Hello, folks. This happens to be my first post here, and I've come with a question from a problem set in my textbook.(adsbygoogle = window.adsbygoogle || []).push({});

1. The problem statement, all variables and given/known data

Determine whether the following series converges or diverges. Give reasons for your answer.

2. Relevant equations

[tex]\sum^{\infty}_{n=2} \frac{1}{ln(n)^2}[/tex]

3. The attempt at a solution

Now, I've taken a number of approaches toward this problem, but, so far, none of them has provided even an incorrect solution. The integral test fails automatically because the expression is nonintegrable; both the ratio and root tests fail because the solution is equal to 1; I've compared it to [tex]\frac{1}{ln(n)}[/tex], and [tex]\frac{1}{n^2}[/tex], as my b_n's, but both are inconclusive by the limit comparison test. The one thing I can think of that would prove the series to be divergent is to say that 1/ln(x)^2 is greater than 1/x, but is this a safe assumption to make?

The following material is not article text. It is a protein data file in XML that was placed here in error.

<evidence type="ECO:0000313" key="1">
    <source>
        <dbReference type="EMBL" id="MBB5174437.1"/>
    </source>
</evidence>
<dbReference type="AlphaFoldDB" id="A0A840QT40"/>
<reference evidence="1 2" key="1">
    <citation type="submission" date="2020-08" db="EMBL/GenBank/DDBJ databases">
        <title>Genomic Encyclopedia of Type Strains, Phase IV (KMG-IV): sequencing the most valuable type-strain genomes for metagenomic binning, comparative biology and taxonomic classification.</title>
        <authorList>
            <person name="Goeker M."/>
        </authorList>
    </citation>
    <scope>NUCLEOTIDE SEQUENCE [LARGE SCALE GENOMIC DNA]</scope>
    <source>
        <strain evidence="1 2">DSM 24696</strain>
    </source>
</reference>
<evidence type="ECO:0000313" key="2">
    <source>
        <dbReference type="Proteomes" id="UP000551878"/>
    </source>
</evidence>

I went to my professor today, but was just turned away after being told to "apply integration by parts" to the integral of 1/ln(x)^2...which, of course, doesn't work. So, my question is, does anyone here suggest a more solid comparison than 1/x, and, if not, how could I prove that 1/x [tex]\leq[/tex] 1/ln(x)^p for all p [tex]\geq[/tex] 2?

Thanks.

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# Homework Help: Infinite Series Comparison Tests

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